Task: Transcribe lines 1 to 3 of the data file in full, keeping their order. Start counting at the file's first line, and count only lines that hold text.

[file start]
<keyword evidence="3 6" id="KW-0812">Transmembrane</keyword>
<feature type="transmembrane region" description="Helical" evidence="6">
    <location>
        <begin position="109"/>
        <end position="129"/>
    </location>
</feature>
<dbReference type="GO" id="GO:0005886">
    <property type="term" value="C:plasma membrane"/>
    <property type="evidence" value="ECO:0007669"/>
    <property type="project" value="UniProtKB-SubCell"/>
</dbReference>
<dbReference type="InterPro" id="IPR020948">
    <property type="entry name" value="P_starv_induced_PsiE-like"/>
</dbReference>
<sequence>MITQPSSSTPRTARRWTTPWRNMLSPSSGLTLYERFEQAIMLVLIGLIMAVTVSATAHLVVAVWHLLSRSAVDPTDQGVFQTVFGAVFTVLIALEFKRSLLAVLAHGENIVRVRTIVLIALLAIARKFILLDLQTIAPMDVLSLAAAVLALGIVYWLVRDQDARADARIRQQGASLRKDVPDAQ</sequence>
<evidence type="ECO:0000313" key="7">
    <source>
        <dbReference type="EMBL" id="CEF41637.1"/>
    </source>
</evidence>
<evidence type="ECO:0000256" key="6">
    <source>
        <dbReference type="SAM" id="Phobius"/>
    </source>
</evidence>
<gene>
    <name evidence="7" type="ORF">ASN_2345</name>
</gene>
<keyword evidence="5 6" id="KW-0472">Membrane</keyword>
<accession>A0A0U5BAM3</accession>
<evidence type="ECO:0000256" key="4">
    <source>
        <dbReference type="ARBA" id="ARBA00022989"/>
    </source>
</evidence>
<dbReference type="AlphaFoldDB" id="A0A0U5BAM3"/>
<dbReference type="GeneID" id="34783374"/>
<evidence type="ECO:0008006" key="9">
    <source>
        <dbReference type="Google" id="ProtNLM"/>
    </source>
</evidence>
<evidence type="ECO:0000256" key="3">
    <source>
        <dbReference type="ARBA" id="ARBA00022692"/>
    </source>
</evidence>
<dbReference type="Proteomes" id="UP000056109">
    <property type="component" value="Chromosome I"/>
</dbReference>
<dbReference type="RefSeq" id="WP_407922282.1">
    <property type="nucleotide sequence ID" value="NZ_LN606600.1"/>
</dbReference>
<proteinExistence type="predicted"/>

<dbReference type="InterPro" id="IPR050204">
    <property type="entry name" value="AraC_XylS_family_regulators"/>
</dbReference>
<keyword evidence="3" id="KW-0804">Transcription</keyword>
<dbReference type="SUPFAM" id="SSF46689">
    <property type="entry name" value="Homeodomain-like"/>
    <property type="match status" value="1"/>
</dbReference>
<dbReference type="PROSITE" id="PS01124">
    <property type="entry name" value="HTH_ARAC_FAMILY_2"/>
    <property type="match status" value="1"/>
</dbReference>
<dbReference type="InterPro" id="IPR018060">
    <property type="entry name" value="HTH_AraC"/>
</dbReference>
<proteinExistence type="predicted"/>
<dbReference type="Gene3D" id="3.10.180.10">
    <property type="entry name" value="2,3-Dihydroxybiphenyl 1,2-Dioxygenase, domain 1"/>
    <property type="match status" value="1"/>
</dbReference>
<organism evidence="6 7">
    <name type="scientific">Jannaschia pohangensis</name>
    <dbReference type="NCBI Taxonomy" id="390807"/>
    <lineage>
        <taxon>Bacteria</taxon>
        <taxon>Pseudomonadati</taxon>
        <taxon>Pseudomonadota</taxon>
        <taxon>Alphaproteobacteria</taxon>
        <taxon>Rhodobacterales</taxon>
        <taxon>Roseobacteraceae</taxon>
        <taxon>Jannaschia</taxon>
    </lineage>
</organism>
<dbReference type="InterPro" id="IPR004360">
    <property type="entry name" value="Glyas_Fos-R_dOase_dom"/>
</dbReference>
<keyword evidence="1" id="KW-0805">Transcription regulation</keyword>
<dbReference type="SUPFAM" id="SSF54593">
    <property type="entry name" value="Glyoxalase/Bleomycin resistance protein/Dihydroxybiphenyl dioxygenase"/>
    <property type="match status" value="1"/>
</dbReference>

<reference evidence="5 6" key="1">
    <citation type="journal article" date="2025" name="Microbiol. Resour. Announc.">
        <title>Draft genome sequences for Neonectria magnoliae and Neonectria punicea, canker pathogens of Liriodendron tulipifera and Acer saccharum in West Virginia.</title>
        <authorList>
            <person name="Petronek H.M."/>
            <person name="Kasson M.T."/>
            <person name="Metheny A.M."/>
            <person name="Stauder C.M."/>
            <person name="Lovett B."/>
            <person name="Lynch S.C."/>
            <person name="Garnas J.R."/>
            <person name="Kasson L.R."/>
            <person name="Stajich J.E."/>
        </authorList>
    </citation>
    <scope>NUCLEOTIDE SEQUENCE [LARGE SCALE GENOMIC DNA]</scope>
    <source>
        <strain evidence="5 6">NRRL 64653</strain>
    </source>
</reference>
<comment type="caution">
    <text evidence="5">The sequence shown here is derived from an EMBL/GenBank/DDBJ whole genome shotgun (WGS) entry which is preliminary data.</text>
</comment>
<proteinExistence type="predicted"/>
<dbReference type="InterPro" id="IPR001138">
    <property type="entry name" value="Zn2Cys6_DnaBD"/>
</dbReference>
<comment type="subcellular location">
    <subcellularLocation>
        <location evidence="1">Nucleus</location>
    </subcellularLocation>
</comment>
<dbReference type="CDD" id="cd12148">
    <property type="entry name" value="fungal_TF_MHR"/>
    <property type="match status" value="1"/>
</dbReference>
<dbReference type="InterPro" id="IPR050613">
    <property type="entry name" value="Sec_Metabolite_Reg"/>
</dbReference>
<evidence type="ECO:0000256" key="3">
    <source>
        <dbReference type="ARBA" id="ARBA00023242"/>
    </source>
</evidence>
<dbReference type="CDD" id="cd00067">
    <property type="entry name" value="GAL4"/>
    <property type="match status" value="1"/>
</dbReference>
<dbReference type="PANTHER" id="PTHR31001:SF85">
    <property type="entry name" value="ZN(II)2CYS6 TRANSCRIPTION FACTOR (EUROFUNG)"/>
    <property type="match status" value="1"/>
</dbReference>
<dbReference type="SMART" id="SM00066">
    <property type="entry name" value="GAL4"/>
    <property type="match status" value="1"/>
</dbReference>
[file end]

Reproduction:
<keyword evidence="3 6" id="KW-0812">Transmembrane</keyword>
<feature type="transmembrane region" description="Helical" evidence="6">
    <location>